9 out of 10
Emily Blunt as Evelyn Abbott
John Krasinski as Lee Abbott
Noah Jupe as Marcus Abbott
Millicent Simmonds as Regan Abbott
Leon Russom as Man in the woods
Cade Woodward as Beau Abbott
Doris McCarthy as Woman in the woods
Directed by John Krasinski
A Quiet Place Review:
A Quiet Place is one of the best thrillers in years. It will have audiences all over shivering in terror and anticipation, and I imagine many dates will have their arms mangled because their significant others will be clawing them in fear. It’s efficient, never overstays its welcome, and offers enough nuance and emotion throughout its 90-minute running time that gives weight and power to the film that many other horror thrillers with similar stories cannot sustain. I’m going to make a bold statement here – the last time a film had me gripping the sides of my chair like this was Jurassic Park. Both Steven Spielberg and John Krasinski have a real talent for sustaining cinematic tension, and I hope that this is only the first exploration into genre that Krasinski does in his directorial career. He’s exceedingly good at it.
Pay attention to what Krasinski does with sound. Every creak of a floorboard, every step of a character, is full of potential horrors; so much so that A Quiet Place has a way of putting the audience right alongside the Abbott family. It’s a spell that Krasinski puts us under, where even a noise in the theater can be cause for dismay. Here’s something a little inside baseball – studios often screen this ahead of opening for free for general audiences, and at times, those audiences who get to see a free movie can be rowdy to the point of distraction. Not at this screening. There were moments that you could only hear the breathing around you as something terrifying happened onscreen. The intensity is contagious, and for a film with very little dialogue, Krasinski is very adept at telling this story through sound and imagery, aided by a remarkable score by Marco Beltrami, who does career best work here. I fully expect some technical Oscar nominations, at the very least in sound design and effects.
But A Quiet Place also gives us characters to root for, and the film is graced with some fantastic acting work by everyone involved, including the kids, who give extraordinary performances. This is the kind of movie where characters behave as most people would, and we can relate easily to them even though they are put through horrific experiences. The terror is palpable, and Krasinski knows how to orchestrate fear, tension, and excitement like a master conductor, because we want this family to make it, and we care for them very much.
We begin at day 86 of some horrible invasion of sorts. Creatures have come and have killed most of the population. They are blind, chitinous aliens (we assume) that are very fast and very strong, and with an almost supernatural sense of hearing. Any kind of noise will cause them to come running, and whoever makes that noise is almost certainly doomed. The Abbott family have survived for as long as they have due to their experiences with daughter Regan (Millicent Simmonds), who is deaf and wears a cochlear implant. Evelyn (Emily Blunt) is almost at the end of a pregnancy and Lee (John Krasinski) is desperate to prepare the family for the coming baby, as well as trying to keep everyone safe. Marcus (Noah Jupe) is terrified of everything, and can barely function. When Evelyn’s labor begins, Lee must race against time to figure out how to stop these creatures and to save his family.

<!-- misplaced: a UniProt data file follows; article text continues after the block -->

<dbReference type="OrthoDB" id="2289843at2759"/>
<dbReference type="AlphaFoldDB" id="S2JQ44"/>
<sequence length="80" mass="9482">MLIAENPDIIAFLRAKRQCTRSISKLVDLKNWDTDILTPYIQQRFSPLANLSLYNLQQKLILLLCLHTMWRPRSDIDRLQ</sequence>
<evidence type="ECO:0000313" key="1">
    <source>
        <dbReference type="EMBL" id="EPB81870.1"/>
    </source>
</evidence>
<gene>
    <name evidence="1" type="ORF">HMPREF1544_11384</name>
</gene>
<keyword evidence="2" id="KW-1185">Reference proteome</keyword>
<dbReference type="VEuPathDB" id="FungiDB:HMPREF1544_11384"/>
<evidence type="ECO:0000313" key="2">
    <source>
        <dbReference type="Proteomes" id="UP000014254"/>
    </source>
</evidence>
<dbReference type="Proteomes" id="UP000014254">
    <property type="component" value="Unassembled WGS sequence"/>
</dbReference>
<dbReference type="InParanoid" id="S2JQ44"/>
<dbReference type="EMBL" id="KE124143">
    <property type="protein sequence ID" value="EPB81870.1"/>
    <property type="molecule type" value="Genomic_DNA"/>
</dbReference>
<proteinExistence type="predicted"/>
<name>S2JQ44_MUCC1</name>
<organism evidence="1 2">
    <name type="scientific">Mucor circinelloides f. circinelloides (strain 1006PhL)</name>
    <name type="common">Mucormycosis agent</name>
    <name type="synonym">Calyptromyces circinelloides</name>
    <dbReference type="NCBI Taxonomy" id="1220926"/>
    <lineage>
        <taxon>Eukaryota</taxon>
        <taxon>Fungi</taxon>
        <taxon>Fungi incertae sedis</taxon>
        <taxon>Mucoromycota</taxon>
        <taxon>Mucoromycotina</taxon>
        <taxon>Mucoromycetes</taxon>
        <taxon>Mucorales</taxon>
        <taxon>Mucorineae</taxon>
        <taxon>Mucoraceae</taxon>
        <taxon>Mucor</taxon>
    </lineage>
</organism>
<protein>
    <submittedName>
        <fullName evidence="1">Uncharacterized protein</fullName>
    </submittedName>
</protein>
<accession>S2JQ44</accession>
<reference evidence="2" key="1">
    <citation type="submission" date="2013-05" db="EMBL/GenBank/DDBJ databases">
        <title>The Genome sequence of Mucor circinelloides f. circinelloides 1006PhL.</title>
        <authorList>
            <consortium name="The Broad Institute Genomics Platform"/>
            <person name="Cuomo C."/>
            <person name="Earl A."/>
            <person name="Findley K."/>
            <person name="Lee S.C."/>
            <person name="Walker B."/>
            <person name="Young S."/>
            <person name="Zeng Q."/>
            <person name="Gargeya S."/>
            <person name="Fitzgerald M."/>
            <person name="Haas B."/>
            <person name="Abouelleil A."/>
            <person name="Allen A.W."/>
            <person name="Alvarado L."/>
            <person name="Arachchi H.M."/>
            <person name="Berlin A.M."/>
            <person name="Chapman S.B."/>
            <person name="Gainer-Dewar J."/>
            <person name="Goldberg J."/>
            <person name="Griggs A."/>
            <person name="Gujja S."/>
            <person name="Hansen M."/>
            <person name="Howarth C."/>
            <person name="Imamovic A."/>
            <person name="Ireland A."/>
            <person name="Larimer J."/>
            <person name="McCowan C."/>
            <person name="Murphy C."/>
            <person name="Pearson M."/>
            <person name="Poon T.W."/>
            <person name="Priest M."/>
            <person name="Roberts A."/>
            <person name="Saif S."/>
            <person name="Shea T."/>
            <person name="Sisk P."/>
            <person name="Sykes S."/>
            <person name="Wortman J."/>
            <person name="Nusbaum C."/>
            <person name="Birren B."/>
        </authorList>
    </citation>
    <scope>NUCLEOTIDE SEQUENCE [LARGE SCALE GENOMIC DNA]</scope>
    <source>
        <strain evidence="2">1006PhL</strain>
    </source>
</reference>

Both John Krasinski’s and Emily Blunt’s (married in real life) characters bring as much stability to the family as they can, in a world full of monsters. They are doing their best to raise children that can navigate this world but also have self-sufficiency. But all of the Abbotts are wracked with guilt – they are survivors in a hostile world and they have taken losses beyond compare. Regan, especially, feels the burden upon her, and struggles to cope with not only her hearing loss, but her responsibilities to the family. Krasinski, along with screenwriters Bryan Woods and Scott Beck, give us a deeper examination of this family, but the film never lets up on its relentless thrills either. A Quiet Place is masterfully edited by Christopher Tellefsen, and I am curious as to how much was left on the cutting room floor, because what is left is remarkably restrained and effective. The storytelling here is first rate, and each setpiece builds with energy and depth. We have nice character moments, but Krasinski is far more interested in showing and not telling, and the result is a film that never really stops throughout its running time. This is one intense ride.
I love the creature design – and I appreciate that Krasinski knows when to go all in for a full reveal and when to be spare. Like Spielberg in Jaws, Krasinski knows that our imaginations can fill the gaps much more effectively through restraint. A Quiet Place is produced by Michael Bay, but this has none of Bay’s bombast or cacophony. This is an expertly-crafted thriller, and while we’ve seen this angle before in other invasion films, Krasinski trusts and respects the audience enough to let us do the heavy lifting. This is meant to be experienced in a darkened theater, with loud speakers and a captive audience. Don’t let A Quiet Place pass you by. We don’t get many thrill rides of this caliber, and we don’t often get to see a level of talent erupt in such ferocity as we do here. This is a monster movie for the ages.